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Name Recognition Ideas and Activities for Preschoolers

written by: Elizabeth Wistrom • edited by: Sarah Malburg • updated: 8/2/2012

For preschoolers, learning to recognize familiar names is one of the first, important steps toward becoming a reader. How can you, as the clasroom teacher, help your students make these connections?

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    By purposefully including opportunities for practice into your school day, you can help students quickly learn how to recognize, read and spell not only their own names, but also the names of classroom friends. Here are several simple ideas for name recognition activities to get you started.

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    Reading the Room

    Begin by incorporating the children's names around the room to encourage name find and recognition skills. For example, first and last names should be displayed on:

    • individual cubbies or lockers
    • each child's mailbox
    • your classroom jobs chart
    • classroom word wall

    Each of these are areas in your classroom that the children will need to locate on a daily basis. These daily name recognition activities offer consistent practice with minimal effort.

    You can also create a permanent display that incorporates each child's name, and showcases work they are proud of. For this, you will need a large area - whether it is a bulletin board, door or dedicated wall space. Cover the area with chart paper. The title of your display will be "Look What I Did!" Use letter cut-outs to spell this across the top. Next, divide the space into sections which are at least 12" x 18". If you like, you can even draw lines to create the sections - like a grid. At the top of each section, attach a place card with the first name of each child in your classroom. There will be one space per child. You can then use the spaces throughout the year to display artwork, projects, handwriting samples, and other student-created work. To find their work, the students simply need to locate their name!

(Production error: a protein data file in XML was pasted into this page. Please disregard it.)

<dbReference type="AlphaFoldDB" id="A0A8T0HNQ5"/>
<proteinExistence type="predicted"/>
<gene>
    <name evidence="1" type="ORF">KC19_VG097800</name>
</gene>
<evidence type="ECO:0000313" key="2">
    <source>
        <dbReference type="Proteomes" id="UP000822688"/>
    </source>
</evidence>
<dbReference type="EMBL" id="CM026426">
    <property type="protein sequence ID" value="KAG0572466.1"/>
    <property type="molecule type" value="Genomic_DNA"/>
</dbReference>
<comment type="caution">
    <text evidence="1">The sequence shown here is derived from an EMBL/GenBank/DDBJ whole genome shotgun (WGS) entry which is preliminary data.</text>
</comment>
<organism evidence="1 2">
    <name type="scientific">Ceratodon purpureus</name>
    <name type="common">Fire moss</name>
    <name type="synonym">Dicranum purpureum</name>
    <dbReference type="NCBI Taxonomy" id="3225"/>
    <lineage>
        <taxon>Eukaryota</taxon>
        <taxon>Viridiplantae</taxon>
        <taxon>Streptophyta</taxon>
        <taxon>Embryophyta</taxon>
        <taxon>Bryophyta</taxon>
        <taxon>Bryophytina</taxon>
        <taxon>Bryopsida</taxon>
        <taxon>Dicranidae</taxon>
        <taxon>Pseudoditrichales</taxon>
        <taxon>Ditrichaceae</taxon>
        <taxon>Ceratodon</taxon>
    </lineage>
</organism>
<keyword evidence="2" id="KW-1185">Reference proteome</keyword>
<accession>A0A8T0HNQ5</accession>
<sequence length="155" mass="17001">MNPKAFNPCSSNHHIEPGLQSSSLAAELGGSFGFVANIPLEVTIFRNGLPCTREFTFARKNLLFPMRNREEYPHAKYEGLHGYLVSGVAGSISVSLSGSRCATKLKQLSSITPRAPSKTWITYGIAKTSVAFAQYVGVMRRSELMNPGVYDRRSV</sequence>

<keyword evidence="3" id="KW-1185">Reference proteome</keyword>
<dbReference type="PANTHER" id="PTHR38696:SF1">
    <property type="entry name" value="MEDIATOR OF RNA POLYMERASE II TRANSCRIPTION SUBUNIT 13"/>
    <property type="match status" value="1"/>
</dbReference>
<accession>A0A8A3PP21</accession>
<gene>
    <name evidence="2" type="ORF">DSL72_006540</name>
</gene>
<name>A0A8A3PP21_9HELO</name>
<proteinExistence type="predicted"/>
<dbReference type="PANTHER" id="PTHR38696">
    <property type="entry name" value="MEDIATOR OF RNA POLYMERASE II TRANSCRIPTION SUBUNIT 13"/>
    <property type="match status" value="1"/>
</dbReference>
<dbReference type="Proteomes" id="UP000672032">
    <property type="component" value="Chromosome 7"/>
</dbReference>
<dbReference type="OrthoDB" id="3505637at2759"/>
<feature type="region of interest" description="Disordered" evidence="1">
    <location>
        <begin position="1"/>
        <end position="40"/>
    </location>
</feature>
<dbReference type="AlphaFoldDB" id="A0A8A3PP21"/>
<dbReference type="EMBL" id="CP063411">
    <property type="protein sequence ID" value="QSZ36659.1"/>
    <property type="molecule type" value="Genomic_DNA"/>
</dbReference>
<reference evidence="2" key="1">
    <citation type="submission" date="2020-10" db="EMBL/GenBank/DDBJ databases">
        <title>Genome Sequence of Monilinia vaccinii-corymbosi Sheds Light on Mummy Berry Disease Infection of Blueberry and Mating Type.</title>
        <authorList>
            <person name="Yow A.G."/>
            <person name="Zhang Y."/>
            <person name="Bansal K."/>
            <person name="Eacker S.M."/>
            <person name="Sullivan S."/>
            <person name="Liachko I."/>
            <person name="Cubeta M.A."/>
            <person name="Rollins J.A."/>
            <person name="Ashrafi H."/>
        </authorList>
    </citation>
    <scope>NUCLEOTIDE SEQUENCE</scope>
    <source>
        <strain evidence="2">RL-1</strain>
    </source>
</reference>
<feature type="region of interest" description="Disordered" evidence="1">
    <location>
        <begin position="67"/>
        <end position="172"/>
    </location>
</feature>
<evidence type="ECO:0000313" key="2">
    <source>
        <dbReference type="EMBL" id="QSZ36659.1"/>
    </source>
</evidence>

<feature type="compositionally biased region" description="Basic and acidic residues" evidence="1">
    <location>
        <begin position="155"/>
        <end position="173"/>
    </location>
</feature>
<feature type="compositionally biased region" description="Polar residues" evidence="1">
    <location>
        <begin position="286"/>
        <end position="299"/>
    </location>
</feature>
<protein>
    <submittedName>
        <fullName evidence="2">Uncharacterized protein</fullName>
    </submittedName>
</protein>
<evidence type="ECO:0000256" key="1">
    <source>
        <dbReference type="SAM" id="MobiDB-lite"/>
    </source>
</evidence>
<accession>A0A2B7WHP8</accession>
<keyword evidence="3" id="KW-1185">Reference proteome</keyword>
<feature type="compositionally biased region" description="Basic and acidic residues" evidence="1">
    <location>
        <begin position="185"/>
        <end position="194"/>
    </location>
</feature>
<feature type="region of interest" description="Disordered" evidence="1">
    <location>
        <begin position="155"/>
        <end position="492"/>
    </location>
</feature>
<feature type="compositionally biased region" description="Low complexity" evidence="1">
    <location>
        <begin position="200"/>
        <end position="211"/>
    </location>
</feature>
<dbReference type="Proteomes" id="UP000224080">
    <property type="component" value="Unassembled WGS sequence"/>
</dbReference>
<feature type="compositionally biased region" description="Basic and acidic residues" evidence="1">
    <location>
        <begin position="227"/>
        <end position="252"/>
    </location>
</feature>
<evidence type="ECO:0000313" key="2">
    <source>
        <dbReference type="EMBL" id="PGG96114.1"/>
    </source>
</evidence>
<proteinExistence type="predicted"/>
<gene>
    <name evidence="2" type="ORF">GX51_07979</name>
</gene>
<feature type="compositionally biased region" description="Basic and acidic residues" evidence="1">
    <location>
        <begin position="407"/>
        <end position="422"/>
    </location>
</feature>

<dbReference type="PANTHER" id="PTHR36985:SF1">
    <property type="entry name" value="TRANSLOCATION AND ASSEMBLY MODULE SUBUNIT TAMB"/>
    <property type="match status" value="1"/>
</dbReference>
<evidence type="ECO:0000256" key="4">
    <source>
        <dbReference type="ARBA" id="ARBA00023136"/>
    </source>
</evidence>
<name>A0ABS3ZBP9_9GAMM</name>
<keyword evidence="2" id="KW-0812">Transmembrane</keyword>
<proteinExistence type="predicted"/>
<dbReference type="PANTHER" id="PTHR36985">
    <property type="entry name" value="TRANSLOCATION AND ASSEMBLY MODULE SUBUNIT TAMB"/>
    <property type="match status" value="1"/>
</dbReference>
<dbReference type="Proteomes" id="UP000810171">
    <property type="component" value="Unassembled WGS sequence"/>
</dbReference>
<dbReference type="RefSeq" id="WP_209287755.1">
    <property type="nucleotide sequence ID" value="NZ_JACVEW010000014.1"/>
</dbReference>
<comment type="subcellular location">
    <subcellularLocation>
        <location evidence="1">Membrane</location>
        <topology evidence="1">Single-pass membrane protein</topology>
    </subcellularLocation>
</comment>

(**Adaption - If space in your classroom is really at a premium, consider creating your display around all four walls, near the ceiling.)

    As children work during the year to read, spell and write their names, and the names of classmates, they can use what they see around the room as help.

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    Start the Morning Reading Names

    Name recognition practice should also be part of your morning routine. Create a simple attendance chart on a blackboard, magnetic board, wall space or pocket chart. Have a card or popsicle stick available with each child's name written on it. When students come into the room, have them find and read their name. Then, they may add it to the attendance chart to show that they are ready for the day!

    If you have students gather for opening activities in the morning, why not create a spot for each child to sit that incorporates their name. One way would be to simply mark a spot on the floor with masking tape. You can use permanent marker to write a name on each spot - or better yet, let the children practice writing their own names! If you have carpet, are unable to affix tape to the floor, or want more flexible seating options, consider letting the children make their own Situpons. Vinyl tablecloths and newspaper are used to create portable squares the children can grab and sit on. You can add name recognition to the mix by simply writing each child's name on their Situpon using permanent marker.